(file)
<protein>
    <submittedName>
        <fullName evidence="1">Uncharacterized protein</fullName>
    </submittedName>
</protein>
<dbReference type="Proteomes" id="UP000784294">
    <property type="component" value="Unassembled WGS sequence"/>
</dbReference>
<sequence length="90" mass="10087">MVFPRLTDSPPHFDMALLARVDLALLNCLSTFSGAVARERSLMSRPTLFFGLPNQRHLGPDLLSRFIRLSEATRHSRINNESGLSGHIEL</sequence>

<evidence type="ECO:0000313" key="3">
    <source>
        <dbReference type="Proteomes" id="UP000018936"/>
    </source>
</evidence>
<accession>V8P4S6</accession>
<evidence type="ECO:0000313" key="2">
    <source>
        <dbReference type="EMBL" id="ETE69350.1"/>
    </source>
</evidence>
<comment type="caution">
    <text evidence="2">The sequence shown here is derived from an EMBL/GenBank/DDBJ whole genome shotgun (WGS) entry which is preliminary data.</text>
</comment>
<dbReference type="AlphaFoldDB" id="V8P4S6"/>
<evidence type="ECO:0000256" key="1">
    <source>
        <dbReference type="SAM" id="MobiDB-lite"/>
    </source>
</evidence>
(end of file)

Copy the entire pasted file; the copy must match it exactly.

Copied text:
<protein>
    <submittedName>
        <fullName evidence="1">Uncharacterized protein</fullName>
    </submittedName>
</protein>
<dbReference type="Proteomes" id="UP000784294">
    <property type="component" value="Unassembled WGS sequence"/>
</dbReference>
<sequence length="90" mass="10087">MVFPRLTDSPPHFDMALLARVDLALLNCLSTFSGAVARERSLMSRPTLFFGLPNQRHLGPDLLSRFIRLSEATRHSRINNESGLSGHIEL</sequence>

<evidence type="ECO:0000313" key="3">
    <source>
        <dbReference type="Proteomes" id="UP000018936"/>
    </source>
</evidence>
<accession>V8P4S6</accession>
<evidence type="ECO:0000313" key="2">
    <source>
        <dbReference type="EMBL" id="ETE69350.1"/>
    </source>
</evidence>
<comment type="caution">
    <text evidence="2">The sequence shown here is derived from an EMBL/GenBank/DDBJ whole genome shotgun (WGS) entry which is preliminary data.</text>
</comment>
<dbReference type="AlphaFoldDB" id="V8P4S6"/>
<evidence type="ECO:0000256" key="1">
    <source>
        <dbReference type="SAM" id="MobiDB-lite"/>
    </source>
</evidence>